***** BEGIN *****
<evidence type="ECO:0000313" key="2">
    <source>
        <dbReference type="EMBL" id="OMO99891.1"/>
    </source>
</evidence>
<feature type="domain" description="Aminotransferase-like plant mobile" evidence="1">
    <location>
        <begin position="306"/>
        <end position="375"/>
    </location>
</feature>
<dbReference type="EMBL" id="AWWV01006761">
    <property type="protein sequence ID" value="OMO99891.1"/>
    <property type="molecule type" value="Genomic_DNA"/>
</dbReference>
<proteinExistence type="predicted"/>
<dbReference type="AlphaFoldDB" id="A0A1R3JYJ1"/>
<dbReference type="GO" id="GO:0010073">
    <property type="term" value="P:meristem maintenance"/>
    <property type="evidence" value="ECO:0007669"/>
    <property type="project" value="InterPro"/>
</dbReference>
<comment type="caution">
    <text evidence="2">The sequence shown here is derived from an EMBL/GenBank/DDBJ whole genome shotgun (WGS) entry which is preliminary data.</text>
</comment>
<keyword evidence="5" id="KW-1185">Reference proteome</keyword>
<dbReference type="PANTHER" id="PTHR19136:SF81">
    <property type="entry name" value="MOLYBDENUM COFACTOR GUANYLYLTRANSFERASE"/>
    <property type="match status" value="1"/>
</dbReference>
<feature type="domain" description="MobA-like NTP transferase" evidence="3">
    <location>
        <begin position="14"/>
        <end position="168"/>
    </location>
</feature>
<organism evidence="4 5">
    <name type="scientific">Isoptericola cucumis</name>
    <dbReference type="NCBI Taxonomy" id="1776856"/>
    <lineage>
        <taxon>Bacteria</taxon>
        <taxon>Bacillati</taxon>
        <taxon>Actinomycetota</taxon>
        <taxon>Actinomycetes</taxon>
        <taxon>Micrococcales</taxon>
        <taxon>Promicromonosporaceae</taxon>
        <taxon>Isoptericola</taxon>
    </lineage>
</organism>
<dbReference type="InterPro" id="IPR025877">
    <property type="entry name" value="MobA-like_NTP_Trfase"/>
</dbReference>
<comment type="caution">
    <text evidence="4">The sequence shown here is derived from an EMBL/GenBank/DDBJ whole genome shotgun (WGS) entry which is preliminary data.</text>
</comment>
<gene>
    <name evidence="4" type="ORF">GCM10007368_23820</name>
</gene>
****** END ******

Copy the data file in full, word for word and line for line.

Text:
<evidence type="ECO:0000313" key="2">
    <source>
        <dbReference type="EMBL" id="OMO99891.1"/>
    </source>
</evidence>
<feature type="domain" description="Aminotransferase-like plant mobile" evidence="1">
    <location>
        <begin position="306"/>
        <end position="375"/>
    </location>
</feature>
<dbReference type="EMBL" id="AWWV01006761">
    <property type="protein sequence ID" value="OMO99891.1"/>
    <property type="molecule type" value="Genomic_DNA"/>
</dbReference>
<proteinExistence type="predicted"/>
<dbReference type="AlphaFoldDB" id="A0A1R3JYJ1"/>
<dbReference type="GO" id="GO:0010073">
    <property type="term" value="P:meristem maintenance"/>
    <property type="evidence" value="ECO:0007669"/>
    <property type="project" value="InterPro"/>
</dbReference>
<comment type="caution">
    <text evidence="2">The sequence shown here is derived from an EMBL/GenBank/DDBJ whole genome shotgun (WGS) entry which is preliminary data.</text>
</comment>
<keyword evidence="5" id="KW-1185">Reference proteome</keyword>
<dbReference type="PANTHER" id="PTHR19136:SF81">
    <property type="entry name" value="MOLYBDENUM COFACTOR GUANYLYLTRANSFERASE"/>
    <property type="match status" value="1"/>
</dbReference>
<feature type="domain" description="MobA-like NTP transferase" evidence="3">
    <location>
        <begin position="14"/>
        <end position="168"/>
    </location>
</feature>
<organism evidence="4 5">
    <name type="scientific">Isoptericola cucumis</name>
    <dbReference type="NCBI Taxonomy" id="1776856"/>
    <lineage>
        <taxon>Bacteria</taxon>
        <taxon>Bacillati</taxon>
        <taxon>Actinomycetota</taxon>
        <taxon>Actinomycetes</taxon>
        <taxon>Micrococcales</taxon>
        <taxon>Promicromonosporaceae</taxon>
        <taxon>Isoptericola</taxon>
    </lineage>
</organism>
<dbReference type="InterPro" id="IPR025877">
    <property type="entry name" value="MobA-like_NTP_Trfase"/>
</dbReference>
<comment type="caution">
    <text evidence="4">The sequence shown here is derived from an EMBL/GenBank/DDBJ whole genome shotgun (WGS) entry which is preliminary data.</text>
</comment>
<gene>
    <name evidence="4" type="ORF">GCM10007368_23820</name>
</gene>